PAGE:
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What Is a Remote Access Controller?

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Some network administrators manage workstations across the globe, so they need a remote access controller to remotely authenticate and control a computer from their location. Server administrators also use remote access controllers to manage servers in a data center or in the cloud. If you plan to host a server in the cloud, chances are that you’ll need a remote access controller to configure it and install software from your workstation. 

What Is a Remote Access Controller?

Some operating systems include a remote access controller. For example, Windows uses Remote Desktop Protocol (RDP) and Linux has Secure Socket Shell (SSH). Any tool allowing for remote control of a server or a remote workstation could be considered a remote access controller. Operating systems contain remote access capabilities, but third-party software is also available.

No special hardware is needed for standard remote access controllers, but you need to install software or enable it if you choose to use the operating system’s embedded application. Third-party software must be installed on all systems if you choose to use a different application from what is included with your operating system. Most administrators working in a large enterprise environment need remote access control to support users in different locations or servers located in a data center.

How Does a Remote Access Controller Work? 

A remote access controller uses a client application located on the administrator’s workstation to connect to the server application located on the remote machine. The software sends keyboard and mouse commands to the remote machine so it appears to administrators that they’re working on their local workstation. Administrators can have multiple remote control sessions open and transfer files to and from the remote server.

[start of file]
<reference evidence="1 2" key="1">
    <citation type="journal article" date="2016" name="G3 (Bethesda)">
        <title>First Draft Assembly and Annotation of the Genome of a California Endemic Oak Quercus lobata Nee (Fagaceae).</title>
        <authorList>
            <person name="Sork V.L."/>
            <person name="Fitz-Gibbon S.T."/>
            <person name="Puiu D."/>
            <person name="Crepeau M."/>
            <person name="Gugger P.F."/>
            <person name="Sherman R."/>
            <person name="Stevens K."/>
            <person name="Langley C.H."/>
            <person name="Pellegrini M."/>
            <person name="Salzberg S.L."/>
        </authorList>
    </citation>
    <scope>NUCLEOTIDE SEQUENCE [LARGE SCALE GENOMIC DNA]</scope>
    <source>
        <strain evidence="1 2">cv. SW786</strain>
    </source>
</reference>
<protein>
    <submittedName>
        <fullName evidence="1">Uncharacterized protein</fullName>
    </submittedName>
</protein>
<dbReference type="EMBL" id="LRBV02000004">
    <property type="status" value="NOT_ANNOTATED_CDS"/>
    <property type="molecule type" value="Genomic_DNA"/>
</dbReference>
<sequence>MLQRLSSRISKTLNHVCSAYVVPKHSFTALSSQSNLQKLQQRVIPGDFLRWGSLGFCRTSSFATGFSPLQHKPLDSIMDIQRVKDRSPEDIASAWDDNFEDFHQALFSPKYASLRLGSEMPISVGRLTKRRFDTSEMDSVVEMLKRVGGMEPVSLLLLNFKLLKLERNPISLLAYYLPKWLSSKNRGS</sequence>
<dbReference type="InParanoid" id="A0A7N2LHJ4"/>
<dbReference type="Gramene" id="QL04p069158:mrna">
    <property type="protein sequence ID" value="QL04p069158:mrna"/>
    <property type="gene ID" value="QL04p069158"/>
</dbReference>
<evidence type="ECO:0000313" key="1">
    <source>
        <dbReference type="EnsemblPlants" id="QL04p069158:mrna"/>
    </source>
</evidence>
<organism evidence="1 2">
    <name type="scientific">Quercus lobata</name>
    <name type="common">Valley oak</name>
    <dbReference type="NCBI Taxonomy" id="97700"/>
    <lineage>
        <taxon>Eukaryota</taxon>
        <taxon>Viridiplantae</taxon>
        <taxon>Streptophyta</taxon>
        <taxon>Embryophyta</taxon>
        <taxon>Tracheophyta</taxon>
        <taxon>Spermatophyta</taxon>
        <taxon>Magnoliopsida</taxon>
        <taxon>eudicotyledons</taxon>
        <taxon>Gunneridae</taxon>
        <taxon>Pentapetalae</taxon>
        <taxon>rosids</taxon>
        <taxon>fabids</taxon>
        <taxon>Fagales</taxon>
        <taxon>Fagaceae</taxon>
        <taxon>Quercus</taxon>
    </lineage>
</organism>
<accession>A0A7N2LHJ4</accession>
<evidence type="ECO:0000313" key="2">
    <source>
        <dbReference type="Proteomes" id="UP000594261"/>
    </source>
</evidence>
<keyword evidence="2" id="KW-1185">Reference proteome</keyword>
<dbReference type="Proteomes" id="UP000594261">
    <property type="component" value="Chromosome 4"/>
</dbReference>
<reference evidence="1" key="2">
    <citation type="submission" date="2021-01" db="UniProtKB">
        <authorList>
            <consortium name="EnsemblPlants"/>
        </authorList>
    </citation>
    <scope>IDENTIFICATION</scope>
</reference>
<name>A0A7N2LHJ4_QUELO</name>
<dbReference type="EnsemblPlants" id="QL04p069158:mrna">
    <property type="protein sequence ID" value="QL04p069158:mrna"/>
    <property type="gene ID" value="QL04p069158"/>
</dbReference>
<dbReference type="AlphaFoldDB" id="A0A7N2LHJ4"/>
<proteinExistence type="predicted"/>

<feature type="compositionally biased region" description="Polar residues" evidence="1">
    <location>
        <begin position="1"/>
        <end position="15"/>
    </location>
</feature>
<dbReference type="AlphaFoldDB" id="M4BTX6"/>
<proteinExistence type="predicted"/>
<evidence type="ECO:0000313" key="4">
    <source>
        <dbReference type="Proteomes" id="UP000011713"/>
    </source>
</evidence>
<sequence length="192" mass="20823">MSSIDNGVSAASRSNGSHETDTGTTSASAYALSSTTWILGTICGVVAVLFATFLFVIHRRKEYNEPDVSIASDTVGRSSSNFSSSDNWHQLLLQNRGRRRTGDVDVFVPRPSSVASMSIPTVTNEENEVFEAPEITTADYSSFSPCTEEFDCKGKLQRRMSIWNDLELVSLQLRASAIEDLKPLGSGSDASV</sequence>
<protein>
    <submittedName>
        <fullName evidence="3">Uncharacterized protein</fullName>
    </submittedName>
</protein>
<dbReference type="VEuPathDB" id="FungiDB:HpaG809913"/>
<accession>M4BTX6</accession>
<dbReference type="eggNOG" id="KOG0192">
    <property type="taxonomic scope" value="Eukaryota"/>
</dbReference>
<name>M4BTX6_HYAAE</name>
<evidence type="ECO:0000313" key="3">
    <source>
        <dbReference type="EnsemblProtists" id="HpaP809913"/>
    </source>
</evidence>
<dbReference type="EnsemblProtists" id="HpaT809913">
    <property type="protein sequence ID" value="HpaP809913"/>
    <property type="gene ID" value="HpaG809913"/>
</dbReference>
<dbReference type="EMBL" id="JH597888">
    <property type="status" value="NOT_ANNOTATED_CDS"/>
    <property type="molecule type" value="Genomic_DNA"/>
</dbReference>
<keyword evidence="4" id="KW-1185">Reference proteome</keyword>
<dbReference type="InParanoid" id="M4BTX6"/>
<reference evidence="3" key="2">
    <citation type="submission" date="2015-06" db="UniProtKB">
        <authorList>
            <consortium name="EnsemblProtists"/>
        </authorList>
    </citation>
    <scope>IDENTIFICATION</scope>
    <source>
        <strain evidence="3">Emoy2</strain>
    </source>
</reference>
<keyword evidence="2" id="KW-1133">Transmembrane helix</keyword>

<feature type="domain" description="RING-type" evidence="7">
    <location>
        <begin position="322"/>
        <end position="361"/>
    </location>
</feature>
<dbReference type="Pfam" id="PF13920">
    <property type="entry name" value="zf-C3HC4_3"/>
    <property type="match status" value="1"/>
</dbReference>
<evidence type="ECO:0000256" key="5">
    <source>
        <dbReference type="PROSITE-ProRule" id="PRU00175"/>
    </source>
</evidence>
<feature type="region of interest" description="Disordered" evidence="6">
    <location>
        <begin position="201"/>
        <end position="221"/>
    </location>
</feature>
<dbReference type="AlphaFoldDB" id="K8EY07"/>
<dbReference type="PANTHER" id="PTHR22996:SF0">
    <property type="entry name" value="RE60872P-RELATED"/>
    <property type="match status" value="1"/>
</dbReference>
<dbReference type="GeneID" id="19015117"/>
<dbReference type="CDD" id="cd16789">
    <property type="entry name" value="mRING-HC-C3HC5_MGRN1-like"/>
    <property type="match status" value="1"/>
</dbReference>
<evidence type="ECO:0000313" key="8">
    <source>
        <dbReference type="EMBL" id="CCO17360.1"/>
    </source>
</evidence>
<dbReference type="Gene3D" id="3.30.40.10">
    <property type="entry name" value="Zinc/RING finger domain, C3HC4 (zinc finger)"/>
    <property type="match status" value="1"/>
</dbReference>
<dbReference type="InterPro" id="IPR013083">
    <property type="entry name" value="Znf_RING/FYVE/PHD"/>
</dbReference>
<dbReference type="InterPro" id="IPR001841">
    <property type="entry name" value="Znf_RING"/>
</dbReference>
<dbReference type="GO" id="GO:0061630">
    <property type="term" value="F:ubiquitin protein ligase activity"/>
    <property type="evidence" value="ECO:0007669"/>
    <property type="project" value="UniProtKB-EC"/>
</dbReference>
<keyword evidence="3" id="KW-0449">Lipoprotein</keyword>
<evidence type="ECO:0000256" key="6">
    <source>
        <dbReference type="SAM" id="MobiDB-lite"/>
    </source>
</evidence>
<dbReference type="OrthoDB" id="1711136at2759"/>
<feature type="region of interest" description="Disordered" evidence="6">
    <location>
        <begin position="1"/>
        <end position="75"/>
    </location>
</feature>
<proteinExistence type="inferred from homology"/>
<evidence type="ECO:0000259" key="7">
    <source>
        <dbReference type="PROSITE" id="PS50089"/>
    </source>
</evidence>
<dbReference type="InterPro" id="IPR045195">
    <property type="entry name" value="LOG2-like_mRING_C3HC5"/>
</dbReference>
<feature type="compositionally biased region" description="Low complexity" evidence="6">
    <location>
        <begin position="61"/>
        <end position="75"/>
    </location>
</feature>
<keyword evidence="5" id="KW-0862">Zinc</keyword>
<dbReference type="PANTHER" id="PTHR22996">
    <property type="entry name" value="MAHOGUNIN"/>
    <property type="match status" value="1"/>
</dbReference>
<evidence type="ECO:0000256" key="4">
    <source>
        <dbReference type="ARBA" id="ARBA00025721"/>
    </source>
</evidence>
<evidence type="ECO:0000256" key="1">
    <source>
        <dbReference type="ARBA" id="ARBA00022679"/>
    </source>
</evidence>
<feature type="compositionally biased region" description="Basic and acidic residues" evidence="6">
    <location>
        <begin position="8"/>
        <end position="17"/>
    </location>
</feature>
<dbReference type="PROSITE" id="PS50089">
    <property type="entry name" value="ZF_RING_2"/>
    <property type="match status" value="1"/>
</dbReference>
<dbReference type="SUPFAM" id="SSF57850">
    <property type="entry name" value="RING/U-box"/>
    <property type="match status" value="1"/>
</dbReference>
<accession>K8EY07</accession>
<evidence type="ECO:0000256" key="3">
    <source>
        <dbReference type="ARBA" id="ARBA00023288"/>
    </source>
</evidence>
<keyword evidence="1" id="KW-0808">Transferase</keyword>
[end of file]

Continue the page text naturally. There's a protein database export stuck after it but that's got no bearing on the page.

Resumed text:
What Is an Integrated Remote Access Controller?

Integrated remote access controllers are out-of-band management platforms, meaning the controller’s network connection exists solely to support remote access and server management. Because the network connection exists entirely for remote management, it’s more secure than standard remote control software where any user anywhere could attempt to access the remote machine. Integration is embedded into the servers, and administrators can reboot servers and other hardware even after network failure.

Remote Access Controllers vs. Integrated Remote Access Controllers

Most environments use standard remote access controllers, but large enterprises use integrated remote access controllers for emergency support. For example, a data center administrator might need to remotely reboot a critical server if the network fails in the middle of the night. Standard remote access controllers need the network and server machine functioning to support management, but integrated management provides a system for rebooting and managing servers during a network crisis.

Network-dependent remote access controllers work with corporate workstations and servers within the same office environment. Out-of-band access control is a dedicated server that can be used to reboot servers, power them down, or take them out of sleep mode. Should the network fail, an out-of-band management system gives administrators much more control over emergencies.

Many standard remote access control systems support a broad range of operating systems and hardware. Manufacturer-specific management only works with the servers and workstations built by that vendor. Vendors offer enterprise support and highly secure and stable management systems to fully remote control their hardware even in a time of crisis when the network is down, which standard remote access controllers do not support.